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Trikatu Churna (TC) comprising Zingiber officinale rhizome, Piper longum, and Piper nigrum fruit, is effective in treating liver diseases and has high nutraceutical values. However, the efficacy of TC in treating alcoholic liver disease (ALD) and its mechanism remain largely unknown. This study evaluated the hepatoprotective effects of different doses of TC as well as to identify the bioactive components and determine their mechanism of action against ethanol-induced ALD. A compound-target network analysis model of TC was established to identify its potential bioactive compounds and pathways that might regulate its hepatoprotective effects. Further, in-vivo studies were performed to validate the potential of TC (200 mg/kg and 400 mg/kg b.w.) in the treatment and management of ALD. The study revealed that both the dosages of TC demonstrate significant (p > 0.0001) hepatoprotective effects by improving body weight, total bilirubin, serum glutamic oxaloacetic transaminase (SGOT), serum glutamic pyruvic transaminase (SGPT), serum alkaline phosphate (ALP), total cholesterol, total protein, globulin, albumin, and liver morphology. The High-performance thin-layer chromatography (HPTLC) fingerprinting of TC showed the presence of piperine. Network pharmacology identifies the role of TC in regulating various signaling processes including Advanced glycation end products-receptor for advanced glycation end products (AGE-RAGE), Hypoxia-inducible factors (HIF-1), Nuclear factor kappa-light-chain-enhancer of activated B cells (NF-Kappa B), and Phosphatidylinositol 3-kinase/protein kinase B (PI3K/Akt) signaling to exert its anti-inflammatory, antioxidant and anti-apoptotic role in managing ALD. Based on the bioinformatics analysis, some of the key targets of TC were found to be Prostaglandin-Endoperoxide Synthase 2 (PTGS2) or Cyclooxygenase-2 (COX-2), Sirtuin 1 (SRT1), and caspase-3. These effects may serve as a novel therapeutic option for the treatment of ALD. These preclinical validation studies for the ethnopharmacological potential of TC in ALD treatment further paved the way for researchers to perform next-level translational and clinical studies. Further, in-depth experimental studies for the validation of these bioinformatics-based results will give a clearer picture of mechanisms.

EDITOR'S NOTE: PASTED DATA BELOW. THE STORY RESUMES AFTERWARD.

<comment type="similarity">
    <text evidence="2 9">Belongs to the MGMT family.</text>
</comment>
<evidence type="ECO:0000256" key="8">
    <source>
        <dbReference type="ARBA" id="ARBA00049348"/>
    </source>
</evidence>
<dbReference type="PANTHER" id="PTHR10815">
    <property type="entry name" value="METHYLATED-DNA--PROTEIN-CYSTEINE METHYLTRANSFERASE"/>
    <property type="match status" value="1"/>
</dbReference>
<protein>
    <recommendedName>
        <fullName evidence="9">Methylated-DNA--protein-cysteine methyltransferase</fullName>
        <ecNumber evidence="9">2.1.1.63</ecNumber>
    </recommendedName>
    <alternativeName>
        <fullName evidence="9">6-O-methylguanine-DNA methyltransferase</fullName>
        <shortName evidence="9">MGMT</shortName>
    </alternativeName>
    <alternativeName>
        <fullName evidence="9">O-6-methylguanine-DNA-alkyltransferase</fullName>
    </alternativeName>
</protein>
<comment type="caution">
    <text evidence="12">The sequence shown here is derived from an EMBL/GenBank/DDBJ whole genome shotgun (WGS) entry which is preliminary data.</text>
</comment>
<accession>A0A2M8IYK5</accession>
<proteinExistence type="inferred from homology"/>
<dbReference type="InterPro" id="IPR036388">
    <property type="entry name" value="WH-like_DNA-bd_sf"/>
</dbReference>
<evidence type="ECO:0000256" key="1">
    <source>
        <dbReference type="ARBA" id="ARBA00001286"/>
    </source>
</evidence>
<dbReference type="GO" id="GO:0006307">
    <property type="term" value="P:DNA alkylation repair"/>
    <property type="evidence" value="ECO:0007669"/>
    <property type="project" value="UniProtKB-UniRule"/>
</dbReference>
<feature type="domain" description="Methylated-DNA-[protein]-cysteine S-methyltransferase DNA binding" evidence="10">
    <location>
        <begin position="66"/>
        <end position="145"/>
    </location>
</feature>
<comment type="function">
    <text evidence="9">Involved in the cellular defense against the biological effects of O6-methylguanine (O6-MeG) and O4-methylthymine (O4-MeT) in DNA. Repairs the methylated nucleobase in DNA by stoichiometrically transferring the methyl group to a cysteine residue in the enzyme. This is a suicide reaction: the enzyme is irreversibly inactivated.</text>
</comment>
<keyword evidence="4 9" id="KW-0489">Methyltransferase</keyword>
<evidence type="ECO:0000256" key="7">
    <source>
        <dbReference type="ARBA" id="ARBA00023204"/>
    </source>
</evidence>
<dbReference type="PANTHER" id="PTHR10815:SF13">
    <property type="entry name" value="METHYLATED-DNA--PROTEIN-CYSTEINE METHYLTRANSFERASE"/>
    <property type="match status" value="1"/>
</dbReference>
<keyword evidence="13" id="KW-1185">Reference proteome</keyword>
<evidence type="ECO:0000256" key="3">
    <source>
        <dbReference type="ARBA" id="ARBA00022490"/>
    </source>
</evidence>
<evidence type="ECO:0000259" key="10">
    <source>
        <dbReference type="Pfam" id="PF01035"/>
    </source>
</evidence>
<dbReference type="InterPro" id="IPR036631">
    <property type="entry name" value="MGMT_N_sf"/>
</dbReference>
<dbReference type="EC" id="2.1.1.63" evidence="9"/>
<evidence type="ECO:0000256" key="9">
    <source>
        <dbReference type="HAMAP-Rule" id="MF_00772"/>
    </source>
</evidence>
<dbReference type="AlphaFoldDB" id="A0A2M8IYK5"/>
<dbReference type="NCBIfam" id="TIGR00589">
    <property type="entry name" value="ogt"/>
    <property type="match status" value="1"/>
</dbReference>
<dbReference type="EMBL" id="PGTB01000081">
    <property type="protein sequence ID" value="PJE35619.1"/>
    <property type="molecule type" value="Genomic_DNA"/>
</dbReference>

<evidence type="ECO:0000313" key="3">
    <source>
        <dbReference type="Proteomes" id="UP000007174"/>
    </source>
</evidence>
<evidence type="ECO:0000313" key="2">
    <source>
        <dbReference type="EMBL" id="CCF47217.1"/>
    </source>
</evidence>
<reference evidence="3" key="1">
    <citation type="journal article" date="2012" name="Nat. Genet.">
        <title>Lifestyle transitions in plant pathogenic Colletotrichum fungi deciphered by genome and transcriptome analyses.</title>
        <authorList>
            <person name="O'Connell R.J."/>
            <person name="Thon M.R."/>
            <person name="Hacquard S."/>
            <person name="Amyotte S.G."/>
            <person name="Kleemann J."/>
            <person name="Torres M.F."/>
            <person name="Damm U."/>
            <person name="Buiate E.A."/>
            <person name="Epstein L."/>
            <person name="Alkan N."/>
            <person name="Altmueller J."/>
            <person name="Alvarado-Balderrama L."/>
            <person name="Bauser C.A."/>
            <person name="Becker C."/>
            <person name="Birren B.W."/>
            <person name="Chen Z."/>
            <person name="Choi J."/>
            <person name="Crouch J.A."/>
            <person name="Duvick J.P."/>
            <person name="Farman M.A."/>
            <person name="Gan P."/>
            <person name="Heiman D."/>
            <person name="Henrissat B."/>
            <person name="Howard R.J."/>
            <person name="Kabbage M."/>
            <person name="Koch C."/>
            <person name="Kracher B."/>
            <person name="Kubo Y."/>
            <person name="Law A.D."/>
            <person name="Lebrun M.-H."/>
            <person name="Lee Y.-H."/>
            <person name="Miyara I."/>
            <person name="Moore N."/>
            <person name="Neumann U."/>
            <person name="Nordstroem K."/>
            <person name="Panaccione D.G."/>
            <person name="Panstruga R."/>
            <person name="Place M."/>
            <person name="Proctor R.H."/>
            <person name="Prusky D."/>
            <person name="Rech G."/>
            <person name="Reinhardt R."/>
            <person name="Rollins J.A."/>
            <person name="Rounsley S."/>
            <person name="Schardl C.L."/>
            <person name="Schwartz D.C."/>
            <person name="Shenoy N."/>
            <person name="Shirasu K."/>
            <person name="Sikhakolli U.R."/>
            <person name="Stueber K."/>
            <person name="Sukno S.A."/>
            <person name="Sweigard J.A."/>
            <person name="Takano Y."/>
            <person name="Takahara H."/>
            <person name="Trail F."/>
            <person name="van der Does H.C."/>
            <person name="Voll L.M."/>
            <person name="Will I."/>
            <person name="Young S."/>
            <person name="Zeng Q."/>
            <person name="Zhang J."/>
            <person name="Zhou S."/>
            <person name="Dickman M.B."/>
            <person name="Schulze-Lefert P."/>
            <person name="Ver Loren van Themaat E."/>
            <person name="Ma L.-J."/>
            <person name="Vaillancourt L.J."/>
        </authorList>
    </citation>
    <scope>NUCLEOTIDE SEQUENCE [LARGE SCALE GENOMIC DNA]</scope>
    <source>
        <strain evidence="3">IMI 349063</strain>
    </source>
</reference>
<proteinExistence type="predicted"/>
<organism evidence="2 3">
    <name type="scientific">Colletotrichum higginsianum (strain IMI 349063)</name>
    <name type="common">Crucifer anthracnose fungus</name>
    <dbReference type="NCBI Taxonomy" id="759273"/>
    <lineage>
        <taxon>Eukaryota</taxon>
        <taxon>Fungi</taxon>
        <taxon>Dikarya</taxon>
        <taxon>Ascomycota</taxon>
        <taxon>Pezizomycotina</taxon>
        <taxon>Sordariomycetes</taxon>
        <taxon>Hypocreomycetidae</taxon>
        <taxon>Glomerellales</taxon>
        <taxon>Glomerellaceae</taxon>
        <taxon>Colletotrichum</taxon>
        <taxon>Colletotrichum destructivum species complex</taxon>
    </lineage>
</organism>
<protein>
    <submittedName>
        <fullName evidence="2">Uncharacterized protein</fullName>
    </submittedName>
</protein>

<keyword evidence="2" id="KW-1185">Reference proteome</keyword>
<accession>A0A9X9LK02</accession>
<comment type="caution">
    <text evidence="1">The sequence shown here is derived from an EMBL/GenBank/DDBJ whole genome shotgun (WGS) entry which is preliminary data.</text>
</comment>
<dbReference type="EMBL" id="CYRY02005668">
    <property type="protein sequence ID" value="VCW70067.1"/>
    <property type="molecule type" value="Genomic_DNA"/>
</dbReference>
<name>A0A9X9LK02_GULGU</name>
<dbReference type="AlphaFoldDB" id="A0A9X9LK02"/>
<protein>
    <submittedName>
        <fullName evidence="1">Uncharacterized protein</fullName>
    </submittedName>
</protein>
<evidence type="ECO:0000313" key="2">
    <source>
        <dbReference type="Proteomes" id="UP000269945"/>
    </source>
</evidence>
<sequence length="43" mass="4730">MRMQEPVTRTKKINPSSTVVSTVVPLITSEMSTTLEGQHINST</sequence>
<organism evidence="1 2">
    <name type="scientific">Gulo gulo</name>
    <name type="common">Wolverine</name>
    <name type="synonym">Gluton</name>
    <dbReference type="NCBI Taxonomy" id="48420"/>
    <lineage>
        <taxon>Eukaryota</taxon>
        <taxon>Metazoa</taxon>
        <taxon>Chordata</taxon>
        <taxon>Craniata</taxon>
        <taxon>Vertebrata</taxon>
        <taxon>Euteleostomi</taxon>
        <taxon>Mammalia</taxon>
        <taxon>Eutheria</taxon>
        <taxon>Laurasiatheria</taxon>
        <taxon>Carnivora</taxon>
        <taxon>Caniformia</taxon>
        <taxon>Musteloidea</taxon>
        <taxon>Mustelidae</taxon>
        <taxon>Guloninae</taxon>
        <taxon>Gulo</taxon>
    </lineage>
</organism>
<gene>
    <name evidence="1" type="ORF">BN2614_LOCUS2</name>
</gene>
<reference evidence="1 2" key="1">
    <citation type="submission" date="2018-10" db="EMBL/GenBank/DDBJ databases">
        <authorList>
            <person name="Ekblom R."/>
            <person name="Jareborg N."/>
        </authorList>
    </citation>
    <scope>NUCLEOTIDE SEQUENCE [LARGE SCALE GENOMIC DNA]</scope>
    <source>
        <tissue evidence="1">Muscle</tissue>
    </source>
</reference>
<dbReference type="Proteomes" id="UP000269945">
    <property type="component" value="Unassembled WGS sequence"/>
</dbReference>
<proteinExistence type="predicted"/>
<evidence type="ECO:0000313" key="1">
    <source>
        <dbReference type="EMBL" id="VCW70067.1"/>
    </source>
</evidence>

... Dahikar et al. [3], Malvankar and Abhyankar [4] studied the in vitro antibacterial potential of Trikatu churna and its ingredients. Sunita et al. [5] studied the standardization of Trikatu churna using bioanalytical tools. The preliminary phytochemical screening showed the presence of alkaloids, tannins and essential oils, flavonoids, glycosides, and resins. ...